The global art market hit record highs in 2021, with billions of dollars paid for works by Impressionist, post-war and contemporary artists, and much of it purchased by people whose wealth comes from cryptocurrencies or other technologies.
More than $ 2.6 billion (£ 2 billion) worth of artwork was sold in two weeks by major New York auction houses in November. Four works by Vincent van Gogh sold for $ 161 million, of which $ 71.4 million was paid for Cabanes en bois among olive trees and cypress trees.
In May, Jean-Michel Basquiat’s 1983 In This Case painting, 2 meters tall, became the most expensive painting of 2021 to change hands when it sold for $ 93 million. The November sale of 35 works from the Macklowe Collection – by Andy Warhol, Jackson Pollock and Mark Rothko, among others – totaled more than $ 676 million. Landscape by Nicolas Party sold for $ 3.2 million, doubling the Swiss artist’s previous record.
“The art market is certainly sparkling. And I think the audience for art is bigger than it has ever been. We are seeing record levels in our 277 year history, ”said Charles Stewart, CEO of Sotheby’s auction house.
Art market experts say demand driven back in 2020 by the global Covid pandemic has been unleashed at the same time sought-after works of art go up for sale. “There has been an extraordinarily high level of quality materials on the market and it has caught the attention of buyers,” said Stewart.
It’s not just paintings that command huge sums of money. Last month, the Aphrodite of Hamilton, a Roman sculpture dating from the first or second century CE, set a new world record for an ancient marble sculpture when it was sold in New York City for nearly 25 million dollars, exceeding its presale estimate of $ 2 million. -3 million dollars.
Luxury auctions at Sotheby’s – including street clothes and skateboards as well as jewelry, watches, handbags, wines and whiskey – totaled more than $ 1 billion for the first time in 2021.
And a non-fungible token (NFT) of Everydays: the First 5,000 Days by Mike Winkelmann, the digital artist known as Beeple, sold for a record $ 69 million in March, making him “l ‘one of the three most treasured living artists,’ according to Christie’s.
“It is true that the market is at record highs and certainly exceeds most people’s expectations,” said Katharine Arnold, Head of Post-War and Contemporary Art at Christie’s.
In contrast, the Old Masters market was less buoyant, with auctions last month down almost 20% from comparable sales two years ago.
According to the 2021 Contemporary Art Market Report, $ 2.7 billion in contemporary art was auctioned in the 12 months leading up to June, representing a “stronger, more diverse and denser market. than ever”.
Experts attribute the booming market to at least three, which may overlap, factors: young “crypto-driven” buyers; the growth of the Asian market; and the belief that art is a good investment in times of economic uncertainty.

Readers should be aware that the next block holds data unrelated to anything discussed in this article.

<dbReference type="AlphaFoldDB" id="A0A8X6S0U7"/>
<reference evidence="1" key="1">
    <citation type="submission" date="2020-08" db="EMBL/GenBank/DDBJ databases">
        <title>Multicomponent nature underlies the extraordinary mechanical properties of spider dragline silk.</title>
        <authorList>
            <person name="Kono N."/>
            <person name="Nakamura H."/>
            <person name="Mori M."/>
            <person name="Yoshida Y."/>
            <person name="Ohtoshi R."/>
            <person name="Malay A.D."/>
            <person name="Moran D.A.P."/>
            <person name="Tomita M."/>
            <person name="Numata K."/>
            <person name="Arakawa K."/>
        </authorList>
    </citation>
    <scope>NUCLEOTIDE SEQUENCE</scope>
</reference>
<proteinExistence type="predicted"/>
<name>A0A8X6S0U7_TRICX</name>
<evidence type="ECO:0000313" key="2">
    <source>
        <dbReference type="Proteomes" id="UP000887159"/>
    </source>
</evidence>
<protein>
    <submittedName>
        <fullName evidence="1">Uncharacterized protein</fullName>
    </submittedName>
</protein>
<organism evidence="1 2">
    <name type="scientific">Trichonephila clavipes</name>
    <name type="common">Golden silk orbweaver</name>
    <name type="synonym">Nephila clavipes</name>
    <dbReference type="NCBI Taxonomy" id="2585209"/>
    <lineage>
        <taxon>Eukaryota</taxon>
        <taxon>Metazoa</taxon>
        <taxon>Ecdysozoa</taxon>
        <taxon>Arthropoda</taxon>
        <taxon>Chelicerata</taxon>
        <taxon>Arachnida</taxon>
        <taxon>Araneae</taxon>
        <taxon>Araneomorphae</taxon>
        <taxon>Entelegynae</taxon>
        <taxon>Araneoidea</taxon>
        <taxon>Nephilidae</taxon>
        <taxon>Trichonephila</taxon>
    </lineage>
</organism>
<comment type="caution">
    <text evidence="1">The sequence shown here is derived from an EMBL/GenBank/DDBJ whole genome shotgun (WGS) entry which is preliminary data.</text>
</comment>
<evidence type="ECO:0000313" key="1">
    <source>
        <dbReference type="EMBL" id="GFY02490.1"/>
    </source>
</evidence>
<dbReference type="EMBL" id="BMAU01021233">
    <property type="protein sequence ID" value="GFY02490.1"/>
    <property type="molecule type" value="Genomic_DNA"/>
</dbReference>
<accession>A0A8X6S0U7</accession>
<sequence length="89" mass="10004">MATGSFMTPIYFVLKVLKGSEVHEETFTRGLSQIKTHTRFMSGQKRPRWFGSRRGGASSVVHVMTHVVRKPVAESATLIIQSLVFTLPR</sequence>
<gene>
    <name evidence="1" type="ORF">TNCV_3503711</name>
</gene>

People who have made their fortunes through cryptocurrencies and other technologies “are now participating at very high levels,” said Stewart. “They are young and they are global.”
In November, Sotheby’s first accepted live offers in ether cryptocurrency – favored by the digital art and NFT community – in the sale of two works by Banksy, Trolley Hunters and Love Is in the Air. They sold for $ 6.7 million and $ 8 million respectively.
Cryptocurrency payments had become “a viable alternative to fiat money,” Arnold said.
In November, a cryptocurrency group raised more than £ 47million, or 11,600 ethers, in days on its online crowdfunding page in an attempt to purchase a rare copy of the U.S. constitution. They were outbid by hedge fund boss and art collector Kenneth Griffin.
Buyers from Asia accounted for 40% of sales in the contemporary art market through June 2021, beating the US (32%) and UK (16%). The Asian market has “effectively become the world’s leading area for the exchange of contemporary works of art,” according to the Contemporary Art Market Report.
According to Sotheby’s and Christie’s, Asian buyers account for a third of major international sales. Last year, Sotheby’s broke sales records in Asia, reaching $ 1.1 billion at the end of November.
Another factor supporting this market moment was that investors viewed “tangible works of art as stores of value” in an era of rising inflation, Arnold said.
She added, “I don’t think it’s a bubble, not at all. The conditions in the world right now are such that art continues to be a means of storing value. And there is constant wealth creation and new buyers entering the market. “
There had been a 50% increase in millennial buying and bidding at Christie’s sales in London in October, she said. “If the baby boomers were the ones who bought aggressively in recent years, we’re starting to see a generational shift, and that means growth isn’t just coming from new markets like Asia, it’s also coming from established markets like the younger generation gets involved.